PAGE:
February 14, 2007

Speaking of Pakistan

This Tuesday, at 11:00 AM, I am lecturing on Jinnah and the Muslim League as a part of a South Asia course. 2nd floor, Mathematics Building, Columbia University, if you want to make it.

I am a tad nervous. Not so much because of stage fright, but more so because it's always hard to talk about Jinnah and the idea of Pakistan. Too many people seem to have axes to grind when it comes to this topic. I have none. I care about being sensitive to all sides.

The idea of Pakistan is intrinsically tied to both Pakistani and Indian nationalisms. For the Indian state, the fact of Pakistan's creation was anathema because it gave the lie to its claims to represent both Hindus and Muslims of Hindustan.

Of course to Pakistani nationalists, the idea of Pakistan is deeply meaningful. Pakistan meant to be the homeland for all of South Asia's Muslims. Critics of Pakistan point out that Jinnah's two-nation theory - that Muslims and Hindus were two separate nations - was an outcome of colonial rule and thinking. They criticize Jinnah for adopting it. Other critics have alleged that Pakistan was merely a bargaining table for Jinnah.

They point to facts of post-47 history to validate these claims. Urdu was popular largely among the Mohajirs from India and Punjabis. The Punjabi-Mohajir nexus was set in place as long as Punjabis dominated the army, the most powerful institution in Pakistan by far.

Meanwhile, Balochis, Sindhis, Bengalis and Pathans all demonstrated autonomous tendencies in varying degrees - the most outspoken of them being perhaps the Bengalis and Balochis. Many of these autonomous movements were borne of an expression of cultural distinctiveness.

I heard recently that in the Balochi uprising (that Mr. Bhutto suppressed with an iron hand) many of Sheikh Mujib's writings and formulations for East Pakistani autonomy were widely read in Balochistan.

Was Jinnah's Pakistan then a mistake?

There are defenses possible of course to Jinnah's designs.

Jinnah wasn't necessarily the Miltonic self-absorbed nation-maker that many of his critics like to see him as. It was important from him to have a flexible idea of Pakistan because its spatial boundaries were far harder to define, as Indian Muslims were diffused all over. It was important for the idea of Pakistan to develop gradually.

And Jinnah wanted a far more complex Pakistan. First up, he wanted the whole of the Punjab and the whole of Bengal. This would have made a substantial difference.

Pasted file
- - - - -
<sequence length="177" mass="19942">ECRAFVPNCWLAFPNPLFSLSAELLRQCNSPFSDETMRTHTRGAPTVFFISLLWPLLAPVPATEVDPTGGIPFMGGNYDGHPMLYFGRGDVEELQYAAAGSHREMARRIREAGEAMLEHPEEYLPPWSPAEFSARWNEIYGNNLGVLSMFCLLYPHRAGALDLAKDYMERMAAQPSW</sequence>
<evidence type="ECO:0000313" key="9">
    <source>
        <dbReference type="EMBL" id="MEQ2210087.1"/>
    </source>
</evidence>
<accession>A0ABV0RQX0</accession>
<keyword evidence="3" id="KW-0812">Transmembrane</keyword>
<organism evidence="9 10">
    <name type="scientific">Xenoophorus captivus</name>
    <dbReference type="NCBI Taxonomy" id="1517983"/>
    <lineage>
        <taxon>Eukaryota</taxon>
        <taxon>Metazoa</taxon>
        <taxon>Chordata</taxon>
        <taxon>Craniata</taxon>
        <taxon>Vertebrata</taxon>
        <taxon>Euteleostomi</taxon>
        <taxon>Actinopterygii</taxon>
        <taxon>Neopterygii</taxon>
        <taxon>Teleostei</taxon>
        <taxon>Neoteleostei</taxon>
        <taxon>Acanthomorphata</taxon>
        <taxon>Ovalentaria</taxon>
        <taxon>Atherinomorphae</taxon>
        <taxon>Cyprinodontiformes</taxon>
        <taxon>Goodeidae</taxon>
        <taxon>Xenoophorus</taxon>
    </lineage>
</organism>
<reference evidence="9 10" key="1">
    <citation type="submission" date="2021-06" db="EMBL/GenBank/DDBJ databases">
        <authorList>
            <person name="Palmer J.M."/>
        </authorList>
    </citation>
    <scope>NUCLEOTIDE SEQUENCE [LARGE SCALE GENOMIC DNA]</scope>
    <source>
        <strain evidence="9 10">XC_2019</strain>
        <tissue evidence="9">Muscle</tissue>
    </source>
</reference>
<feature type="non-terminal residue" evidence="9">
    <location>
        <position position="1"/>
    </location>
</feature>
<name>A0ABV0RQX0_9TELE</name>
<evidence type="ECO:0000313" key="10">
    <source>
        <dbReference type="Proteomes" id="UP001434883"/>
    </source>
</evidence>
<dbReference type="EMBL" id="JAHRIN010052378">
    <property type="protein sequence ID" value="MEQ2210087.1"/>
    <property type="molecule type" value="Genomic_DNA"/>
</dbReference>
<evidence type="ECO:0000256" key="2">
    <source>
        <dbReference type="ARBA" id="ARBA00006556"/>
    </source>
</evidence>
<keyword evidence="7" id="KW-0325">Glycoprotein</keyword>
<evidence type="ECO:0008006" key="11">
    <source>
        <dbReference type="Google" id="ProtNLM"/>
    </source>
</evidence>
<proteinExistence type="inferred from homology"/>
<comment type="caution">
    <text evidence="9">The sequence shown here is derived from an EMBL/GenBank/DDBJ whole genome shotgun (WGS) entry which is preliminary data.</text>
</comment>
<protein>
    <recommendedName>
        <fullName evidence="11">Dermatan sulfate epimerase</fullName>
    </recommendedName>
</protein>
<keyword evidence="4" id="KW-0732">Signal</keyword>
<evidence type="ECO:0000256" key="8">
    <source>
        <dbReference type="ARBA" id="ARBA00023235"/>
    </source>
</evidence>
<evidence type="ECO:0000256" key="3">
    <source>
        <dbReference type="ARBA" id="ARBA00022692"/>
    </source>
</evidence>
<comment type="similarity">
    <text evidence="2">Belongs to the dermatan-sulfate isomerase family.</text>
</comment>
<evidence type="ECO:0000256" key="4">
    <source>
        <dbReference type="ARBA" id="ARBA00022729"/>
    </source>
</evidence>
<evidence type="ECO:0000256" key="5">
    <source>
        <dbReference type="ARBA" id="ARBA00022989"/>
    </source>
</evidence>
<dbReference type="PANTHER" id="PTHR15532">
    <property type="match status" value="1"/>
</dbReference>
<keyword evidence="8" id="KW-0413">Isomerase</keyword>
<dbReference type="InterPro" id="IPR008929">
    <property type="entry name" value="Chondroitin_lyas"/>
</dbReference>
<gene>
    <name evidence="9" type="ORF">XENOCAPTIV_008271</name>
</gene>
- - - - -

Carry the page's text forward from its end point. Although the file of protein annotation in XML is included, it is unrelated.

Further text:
Think about this. Sikhs and Hindu Punjabis continued to dominate the Indian Army at least for a while, the way Punjabi Muslims dominated the Pak Army. If Pakistan included the whole of Punjab, the Pakistan Army would have been mighty. And religiously diverse.

Religious diversity in the most important state institution of Pakistan would have gone a long way in defining its nationalism.

Secondly, if Pakistan had the whole of Bengal (Jinnah wanted Calcutta), the civil-bureaucratic administration of new Pakistan would have been far more colorful and complex. Bengali Hindu Bhadraloks, were prominent in the early years of the Congress in the early days of India.

If Pakistan had absorbed these Calcutta-based civil servants, bureaucrats and intellectuals, their presence would have greatly changed the character of Pakistan. We would have had on our hands, a far more composite, pluralistic and diverse Pakistan in the upper echelons of civil-bureaucratic-military administrations.

However, the realities of 1950s and 60s Pakistan were starkly different. The state failed to incorporate the Bengalis of East Pakistan into its fold, neither economically nor politically or culturally, and events of '71, perhaps not in their gruesome form, now appear inevitable to those that look back and reflect.

To my Bangladeshi and Pakistani readers:
The post is not an exercise is pro-Pakistani nostalgia or anti-Pakistani rhetoric, but in reminding ourselves of the complex trajectories of history that are too often levelled into simple narratives.

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